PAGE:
The United States, United Kingdom, and Germany are deeply committed to supporting Ukraine as it defends itself against Russia’s unprovoked invasion. Russia has shifted its focus to the Donbas region, where it is engaging in a systematic long-range rocket and artillery barrage against defensive Ukrainian military positions and civilian infrastructure alike. Ukraine has specifically requested this capability, which will allow the Ukrainian Armed Forces to engage the invading force with accurate fire at ranges of approximately 70 kilometers. To help Ukraine defend its citizens and sovereign territory, the United States, United Kingdom, and Germany have committed to provide Multiple Launch Rocket Systems (MLRS) with Guided Multiple Launch Rocket Systems (GMLRS) rockets.
The United States announced on June 1, 2022 that it would provide four M142 HIMARS and GMLRS munitions. On June 6, the United Kingdom announced it would donate three M270 MLRS launchers with GMLRS munitions. The transfer of these MLRS systems, and the associated training our three countries will provide to Ukrainian operators is crucial to Ukraine’s self-defense. The necessary training has already begun on the U.S. HIMARS and UK M270 systems for their deployment in the coming weeks. And today, at the Ukraine Defense Contact Group in Brussels, Belgium, Minister of Defense Christine Lambrecht announced that Germany would transfer three M270 Mittleres Artillerie Raketen System (MARS) launchers and GMLRS ammunition from Bundeswehr stocks.
The M270 Multiple Launch Rocket System (M270 MLRS) is an armored, self-propelled, multiple rocket launcher. Since the first M270s were delivered to the U.S. Army in 1983, the MLRS has been adopted by several NATO countries. Some 1,300 M270 systems have been manufactured in the United States and in Europe,[vague] along with more than 700,000 rockets. The production of the M270 ended in 2003, when a last batch was delivered to the Egyptian Army. MLRS was developed jointly by the United Kingdom, United States, West Germany, France and Italy, developed from the older General Support Rocket System (GSRS). The M270 MLRS weapons system is collectively known as the M270 MLRS Self-Propelled Loader/Launcher (SPLL). The M993 is a derivative of the Bradley Fighting Vehicle chassis.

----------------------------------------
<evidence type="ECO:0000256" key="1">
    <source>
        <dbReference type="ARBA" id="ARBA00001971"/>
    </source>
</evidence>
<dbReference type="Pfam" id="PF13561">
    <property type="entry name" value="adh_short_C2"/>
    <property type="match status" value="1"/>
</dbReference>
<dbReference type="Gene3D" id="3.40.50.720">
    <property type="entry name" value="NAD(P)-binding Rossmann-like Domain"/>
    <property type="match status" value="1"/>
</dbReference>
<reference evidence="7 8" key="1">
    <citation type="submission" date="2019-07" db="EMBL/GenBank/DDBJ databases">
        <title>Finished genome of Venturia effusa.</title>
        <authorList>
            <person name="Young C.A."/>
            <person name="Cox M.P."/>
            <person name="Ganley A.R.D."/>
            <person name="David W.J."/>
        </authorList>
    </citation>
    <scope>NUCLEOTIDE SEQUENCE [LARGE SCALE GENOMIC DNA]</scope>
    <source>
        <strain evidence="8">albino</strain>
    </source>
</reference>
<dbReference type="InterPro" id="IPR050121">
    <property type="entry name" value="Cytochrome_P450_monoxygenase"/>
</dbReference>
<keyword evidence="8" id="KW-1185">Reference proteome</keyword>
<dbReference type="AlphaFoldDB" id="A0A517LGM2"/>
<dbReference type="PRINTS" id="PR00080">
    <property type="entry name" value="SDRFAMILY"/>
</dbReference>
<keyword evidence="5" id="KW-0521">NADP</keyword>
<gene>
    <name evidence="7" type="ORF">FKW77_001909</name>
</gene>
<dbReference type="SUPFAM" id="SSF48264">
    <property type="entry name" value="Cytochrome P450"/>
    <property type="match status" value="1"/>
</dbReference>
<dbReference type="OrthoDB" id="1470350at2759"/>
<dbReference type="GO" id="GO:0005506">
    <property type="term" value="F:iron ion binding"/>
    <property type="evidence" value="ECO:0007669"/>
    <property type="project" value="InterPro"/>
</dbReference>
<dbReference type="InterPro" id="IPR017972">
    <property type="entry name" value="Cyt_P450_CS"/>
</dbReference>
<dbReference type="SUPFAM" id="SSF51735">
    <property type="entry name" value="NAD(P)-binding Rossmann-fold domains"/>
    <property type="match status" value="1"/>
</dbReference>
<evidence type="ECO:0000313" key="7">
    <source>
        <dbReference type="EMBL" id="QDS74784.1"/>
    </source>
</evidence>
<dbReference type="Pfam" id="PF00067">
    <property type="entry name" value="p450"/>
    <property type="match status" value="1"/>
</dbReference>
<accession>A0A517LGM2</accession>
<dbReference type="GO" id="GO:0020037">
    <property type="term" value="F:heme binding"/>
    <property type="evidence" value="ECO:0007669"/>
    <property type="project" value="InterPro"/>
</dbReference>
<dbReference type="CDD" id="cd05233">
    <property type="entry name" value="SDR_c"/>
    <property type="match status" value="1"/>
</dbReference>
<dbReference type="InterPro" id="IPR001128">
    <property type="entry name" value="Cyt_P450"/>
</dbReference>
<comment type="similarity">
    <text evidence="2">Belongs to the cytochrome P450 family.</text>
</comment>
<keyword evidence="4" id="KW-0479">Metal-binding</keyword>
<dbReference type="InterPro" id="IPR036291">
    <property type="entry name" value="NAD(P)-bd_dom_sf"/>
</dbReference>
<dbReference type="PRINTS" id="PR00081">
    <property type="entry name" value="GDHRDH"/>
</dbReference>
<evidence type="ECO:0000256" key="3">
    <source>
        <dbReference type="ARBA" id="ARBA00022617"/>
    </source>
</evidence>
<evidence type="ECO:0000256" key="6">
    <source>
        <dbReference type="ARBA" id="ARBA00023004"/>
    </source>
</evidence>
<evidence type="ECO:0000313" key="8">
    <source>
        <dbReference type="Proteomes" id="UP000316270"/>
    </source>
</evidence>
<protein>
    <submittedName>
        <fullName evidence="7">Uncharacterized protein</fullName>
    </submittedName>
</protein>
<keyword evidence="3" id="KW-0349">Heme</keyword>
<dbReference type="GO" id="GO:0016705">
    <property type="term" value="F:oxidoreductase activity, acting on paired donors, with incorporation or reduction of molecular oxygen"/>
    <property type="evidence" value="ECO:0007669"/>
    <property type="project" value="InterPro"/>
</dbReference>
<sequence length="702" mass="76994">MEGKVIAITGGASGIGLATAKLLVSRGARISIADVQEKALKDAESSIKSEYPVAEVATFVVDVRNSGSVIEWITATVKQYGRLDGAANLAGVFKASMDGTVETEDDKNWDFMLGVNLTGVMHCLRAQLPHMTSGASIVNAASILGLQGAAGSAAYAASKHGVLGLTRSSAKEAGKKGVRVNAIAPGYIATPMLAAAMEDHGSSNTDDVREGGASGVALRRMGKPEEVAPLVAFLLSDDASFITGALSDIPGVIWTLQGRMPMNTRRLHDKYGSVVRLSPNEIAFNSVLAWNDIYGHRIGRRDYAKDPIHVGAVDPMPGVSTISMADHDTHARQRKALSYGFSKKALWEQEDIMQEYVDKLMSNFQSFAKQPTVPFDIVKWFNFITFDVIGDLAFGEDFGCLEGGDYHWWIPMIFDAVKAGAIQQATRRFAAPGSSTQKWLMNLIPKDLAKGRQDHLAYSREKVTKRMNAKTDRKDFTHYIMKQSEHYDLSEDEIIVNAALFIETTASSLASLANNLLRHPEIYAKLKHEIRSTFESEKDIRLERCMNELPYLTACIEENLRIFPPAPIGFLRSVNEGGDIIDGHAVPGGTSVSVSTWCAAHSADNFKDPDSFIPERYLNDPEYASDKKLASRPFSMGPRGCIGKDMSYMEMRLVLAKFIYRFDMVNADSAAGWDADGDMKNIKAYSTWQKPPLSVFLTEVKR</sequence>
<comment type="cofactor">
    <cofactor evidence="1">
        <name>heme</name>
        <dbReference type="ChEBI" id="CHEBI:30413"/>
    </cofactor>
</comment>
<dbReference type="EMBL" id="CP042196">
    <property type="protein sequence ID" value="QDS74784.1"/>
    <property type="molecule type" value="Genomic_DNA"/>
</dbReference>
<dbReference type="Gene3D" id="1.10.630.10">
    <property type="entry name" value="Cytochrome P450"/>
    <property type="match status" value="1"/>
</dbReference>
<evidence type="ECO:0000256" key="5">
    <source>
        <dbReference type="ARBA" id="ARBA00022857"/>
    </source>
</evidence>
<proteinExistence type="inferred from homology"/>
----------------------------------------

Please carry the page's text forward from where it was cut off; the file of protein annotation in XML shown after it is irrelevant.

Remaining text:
The M31 GMLRS Unitary rocket transformed the M270 into a point target artillery system for the first time. Due to GPS guidance and a single 200 lb (91 kg) high-explosive warhead, the M31 could hit targets accurately with less chance of collateral damage while needing fewer rockets to be fired, reducing logistical requirements. The unitary warhead also made the MLRS able to be used in urban environments. The M31 had a dual-mode fuse with point detonation and delay options to defeat soft targets and lightly fortified bunkers respectively, with the upgraded M31A1 equipped with a multi-mode fuse adding a proximity airburst mode for use against personnel in the open. The GMLRS has a minimum engagement range of 15 km (9.3 mi) and can hit a target out to 70 km (43 mi), impacting at a speed of Mach 2.5.